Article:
“What we derive from this and the standing it brings is not to be underestimated,” he said. “There is a value there that is not on the balance sheet but that is there in terms of the respect for the country and its ability to participate and work to solve problems well beyond our own shores.”
Frank Smyth, director of the UN policy unit at the Department of Foreign Affairs, worked at the UN the last time Ireland was on the council. He says membership not just allowed Ireland to develop a higher profile with all 192 other UN member states but helped strengthen bilateral relations with the five permanent council members – the UK, the US, France, China and Russia – at political and official levels.
“For many countries, the UN is the forum where they are most likely to see Ireland and form an impression of us,” he said. “By acting fairly throughout our term and by handling the heavy council agenda with competence, Ireland left a legacy which enhanced our national standing more broadly.”
Cowen says the experience of serving on the council over the past four decades has allowed successive generations of Irish diplomats to develop skills to operate at the highest level.
“It is not simply a question of prestige, although it is a prestigious thing,” he said. “The sort of training and experience it gives our diplomats on the front line of international politics is of huge benefit in the longer term to the department in how it serves the country and the network it builds up.”
Ryan says the Irish voice is “particularly listened to” at the UN, and Irish diplomats carved out a reputation of speaking carefully, in a considered way and of being effective, fast-moving and transparent.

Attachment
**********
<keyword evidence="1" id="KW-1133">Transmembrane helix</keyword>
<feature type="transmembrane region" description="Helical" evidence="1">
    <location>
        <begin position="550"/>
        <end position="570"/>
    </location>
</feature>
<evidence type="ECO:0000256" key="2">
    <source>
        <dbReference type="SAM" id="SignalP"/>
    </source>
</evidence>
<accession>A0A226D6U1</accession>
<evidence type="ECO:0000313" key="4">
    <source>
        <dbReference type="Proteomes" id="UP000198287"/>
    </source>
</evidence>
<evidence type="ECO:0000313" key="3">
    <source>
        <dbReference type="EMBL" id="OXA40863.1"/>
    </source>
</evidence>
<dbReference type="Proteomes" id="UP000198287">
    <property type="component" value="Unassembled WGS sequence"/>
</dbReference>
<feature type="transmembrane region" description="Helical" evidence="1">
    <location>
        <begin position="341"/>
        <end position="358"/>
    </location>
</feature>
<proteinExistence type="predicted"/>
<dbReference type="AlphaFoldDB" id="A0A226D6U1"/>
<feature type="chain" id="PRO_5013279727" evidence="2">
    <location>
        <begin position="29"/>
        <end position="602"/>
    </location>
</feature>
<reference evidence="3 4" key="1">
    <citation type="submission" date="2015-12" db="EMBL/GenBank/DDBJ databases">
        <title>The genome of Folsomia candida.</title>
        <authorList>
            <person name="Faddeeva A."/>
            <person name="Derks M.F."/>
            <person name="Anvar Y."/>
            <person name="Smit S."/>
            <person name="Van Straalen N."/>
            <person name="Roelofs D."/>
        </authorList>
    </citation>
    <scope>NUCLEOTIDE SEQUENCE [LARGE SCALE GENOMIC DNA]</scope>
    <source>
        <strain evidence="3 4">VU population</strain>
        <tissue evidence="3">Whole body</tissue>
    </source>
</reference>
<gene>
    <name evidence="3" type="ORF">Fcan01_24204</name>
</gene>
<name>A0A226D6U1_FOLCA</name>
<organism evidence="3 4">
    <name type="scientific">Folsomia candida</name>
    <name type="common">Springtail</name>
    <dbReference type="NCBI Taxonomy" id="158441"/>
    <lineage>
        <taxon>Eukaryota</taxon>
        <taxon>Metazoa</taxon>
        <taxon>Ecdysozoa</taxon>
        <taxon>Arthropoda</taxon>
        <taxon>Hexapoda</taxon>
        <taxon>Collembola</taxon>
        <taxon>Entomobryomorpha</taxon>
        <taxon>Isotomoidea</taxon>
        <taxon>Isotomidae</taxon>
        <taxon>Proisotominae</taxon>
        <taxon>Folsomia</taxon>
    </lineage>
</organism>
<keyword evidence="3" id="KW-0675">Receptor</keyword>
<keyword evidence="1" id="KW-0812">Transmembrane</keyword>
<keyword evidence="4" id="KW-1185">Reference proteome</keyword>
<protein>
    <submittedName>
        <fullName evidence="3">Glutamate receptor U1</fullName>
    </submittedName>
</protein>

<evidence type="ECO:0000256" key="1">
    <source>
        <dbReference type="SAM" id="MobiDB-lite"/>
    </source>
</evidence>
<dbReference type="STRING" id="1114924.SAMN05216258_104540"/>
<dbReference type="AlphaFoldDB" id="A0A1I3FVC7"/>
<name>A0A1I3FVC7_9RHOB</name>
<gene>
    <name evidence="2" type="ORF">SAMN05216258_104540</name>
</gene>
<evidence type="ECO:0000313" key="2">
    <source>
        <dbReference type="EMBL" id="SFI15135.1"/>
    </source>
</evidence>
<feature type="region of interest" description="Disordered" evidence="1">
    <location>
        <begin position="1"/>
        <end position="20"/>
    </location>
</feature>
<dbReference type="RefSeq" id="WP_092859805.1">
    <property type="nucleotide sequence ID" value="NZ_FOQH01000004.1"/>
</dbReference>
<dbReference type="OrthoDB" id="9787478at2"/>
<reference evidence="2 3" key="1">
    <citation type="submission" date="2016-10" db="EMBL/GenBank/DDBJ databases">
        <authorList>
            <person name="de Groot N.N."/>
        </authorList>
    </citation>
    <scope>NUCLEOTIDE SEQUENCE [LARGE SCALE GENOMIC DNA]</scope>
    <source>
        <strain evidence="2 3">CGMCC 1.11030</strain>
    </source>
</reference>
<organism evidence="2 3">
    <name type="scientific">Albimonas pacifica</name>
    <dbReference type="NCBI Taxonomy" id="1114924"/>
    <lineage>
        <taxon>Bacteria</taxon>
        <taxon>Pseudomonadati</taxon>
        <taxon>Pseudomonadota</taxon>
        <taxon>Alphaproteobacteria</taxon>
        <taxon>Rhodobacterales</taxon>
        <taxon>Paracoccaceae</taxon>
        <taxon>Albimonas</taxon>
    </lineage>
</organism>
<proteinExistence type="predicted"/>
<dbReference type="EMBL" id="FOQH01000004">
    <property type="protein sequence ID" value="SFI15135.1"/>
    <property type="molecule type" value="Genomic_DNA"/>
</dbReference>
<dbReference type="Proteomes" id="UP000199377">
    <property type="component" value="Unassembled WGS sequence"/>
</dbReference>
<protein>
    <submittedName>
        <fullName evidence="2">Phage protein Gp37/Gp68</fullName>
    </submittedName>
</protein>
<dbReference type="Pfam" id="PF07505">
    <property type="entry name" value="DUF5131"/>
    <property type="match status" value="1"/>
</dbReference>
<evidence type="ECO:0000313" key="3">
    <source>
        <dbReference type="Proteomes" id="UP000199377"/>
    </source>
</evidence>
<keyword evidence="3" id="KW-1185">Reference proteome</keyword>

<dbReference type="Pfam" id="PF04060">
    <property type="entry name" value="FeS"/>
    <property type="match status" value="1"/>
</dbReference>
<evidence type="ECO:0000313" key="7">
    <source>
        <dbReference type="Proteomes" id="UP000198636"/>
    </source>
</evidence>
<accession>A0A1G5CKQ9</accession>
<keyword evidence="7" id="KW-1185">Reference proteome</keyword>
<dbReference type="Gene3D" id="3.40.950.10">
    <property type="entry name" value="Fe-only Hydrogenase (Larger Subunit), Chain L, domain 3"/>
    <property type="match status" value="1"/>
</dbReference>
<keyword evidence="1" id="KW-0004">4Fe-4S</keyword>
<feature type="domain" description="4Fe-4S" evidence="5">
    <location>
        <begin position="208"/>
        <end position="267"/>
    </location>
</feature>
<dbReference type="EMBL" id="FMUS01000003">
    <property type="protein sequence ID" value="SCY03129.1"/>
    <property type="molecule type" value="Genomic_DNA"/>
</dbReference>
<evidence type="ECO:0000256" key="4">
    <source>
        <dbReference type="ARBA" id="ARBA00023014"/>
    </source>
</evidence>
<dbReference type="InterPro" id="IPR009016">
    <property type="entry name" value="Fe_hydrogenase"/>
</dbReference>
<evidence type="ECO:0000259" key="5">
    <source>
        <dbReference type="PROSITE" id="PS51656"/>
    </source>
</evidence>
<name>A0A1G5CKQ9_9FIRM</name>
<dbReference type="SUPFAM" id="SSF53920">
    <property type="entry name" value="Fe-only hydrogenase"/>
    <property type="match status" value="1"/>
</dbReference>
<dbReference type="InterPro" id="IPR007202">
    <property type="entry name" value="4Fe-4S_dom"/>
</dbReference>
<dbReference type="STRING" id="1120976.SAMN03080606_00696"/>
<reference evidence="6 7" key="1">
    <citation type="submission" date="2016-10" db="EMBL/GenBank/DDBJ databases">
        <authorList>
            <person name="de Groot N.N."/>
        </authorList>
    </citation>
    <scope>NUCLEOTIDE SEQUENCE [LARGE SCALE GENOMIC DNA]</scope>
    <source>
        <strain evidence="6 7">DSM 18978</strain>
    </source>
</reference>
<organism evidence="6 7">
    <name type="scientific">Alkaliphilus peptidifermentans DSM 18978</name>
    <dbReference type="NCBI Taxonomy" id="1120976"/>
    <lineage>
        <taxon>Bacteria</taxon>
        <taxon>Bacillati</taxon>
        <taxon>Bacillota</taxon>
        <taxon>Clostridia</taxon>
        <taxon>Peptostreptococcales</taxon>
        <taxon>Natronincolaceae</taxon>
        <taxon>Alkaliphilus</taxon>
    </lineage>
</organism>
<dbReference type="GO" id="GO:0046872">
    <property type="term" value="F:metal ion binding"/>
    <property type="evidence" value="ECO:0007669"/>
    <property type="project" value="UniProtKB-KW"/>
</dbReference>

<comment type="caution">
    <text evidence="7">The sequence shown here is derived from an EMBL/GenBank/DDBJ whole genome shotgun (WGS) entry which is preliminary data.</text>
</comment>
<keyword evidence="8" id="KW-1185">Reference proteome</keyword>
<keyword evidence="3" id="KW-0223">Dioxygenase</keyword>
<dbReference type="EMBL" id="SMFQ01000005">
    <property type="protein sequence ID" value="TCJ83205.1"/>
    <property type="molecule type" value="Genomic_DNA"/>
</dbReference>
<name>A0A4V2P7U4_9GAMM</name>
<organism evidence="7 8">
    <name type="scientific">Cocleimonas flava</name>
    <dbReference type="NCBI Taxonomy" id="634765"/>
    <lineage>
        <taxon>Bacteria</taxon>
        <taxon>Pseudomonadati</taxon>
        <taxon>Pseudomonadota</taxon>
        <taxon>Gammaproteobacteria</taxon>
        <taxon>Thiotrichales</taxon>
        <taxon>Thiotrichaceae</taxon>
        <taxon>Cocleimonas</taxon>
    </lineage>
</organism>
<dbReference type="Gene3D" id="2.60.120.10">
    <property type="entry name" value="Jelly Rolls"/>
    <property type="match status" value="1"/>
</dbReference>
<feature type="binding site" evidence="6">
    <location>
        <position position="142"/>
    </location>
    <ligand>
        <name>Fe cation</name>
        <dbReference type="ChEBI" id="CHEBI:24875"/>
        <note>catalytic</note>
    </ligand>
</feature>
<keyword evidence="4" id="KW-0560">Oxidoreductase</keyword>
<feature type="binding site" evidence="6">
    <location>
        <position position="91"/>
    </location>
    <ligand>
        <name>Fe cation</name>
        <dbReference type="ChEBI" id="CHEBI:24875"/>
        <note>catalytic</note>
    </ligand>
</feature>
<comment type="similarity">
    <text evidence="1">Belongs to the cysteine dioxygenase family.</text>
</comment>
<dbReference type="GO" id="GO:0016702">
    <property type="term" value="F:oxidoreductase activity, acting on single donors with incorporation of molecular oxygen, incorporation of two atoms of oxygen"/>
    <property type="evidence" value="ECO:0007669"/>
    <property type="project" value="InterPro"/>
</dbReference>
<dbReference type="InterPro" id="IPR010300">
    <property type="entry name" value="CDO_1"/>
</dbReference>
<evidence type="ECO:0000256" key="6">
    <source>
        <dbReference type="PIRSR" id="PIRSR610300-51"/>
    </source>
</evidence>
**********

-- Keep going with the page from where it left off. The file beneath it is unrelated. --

“We are a small country with a big eye, small but broad-shouldered. We are not afraid to approach difficult delegations and countries.”
What is the United Nations Security Council?
The 15-member United Nations Security Council is one of the six main organs of the UN and is primarily responsible for maintaining international peace and security.
It is the most powerful body in the UN system. Unlike other UN organs, only the council has the power to make decisions that member states are obliged to implement.
Russia/Soviet Union has used its veto powers the most out of the five permanent members of the council. It has used its veto 12 times to shield the government of President Bashar al-Assad of Syria, a key ally of the Kremlin, since the country’s civil war began in 2011.
The US has begun using its veto again under Donald Trump’s presidency in support of Israel. The British and French have not used their veto powers for almost 30 years.
If elected to the council, Ireland would hold the monthly presidency of the council at least once during its term as it is rotated alphabetically among the membership.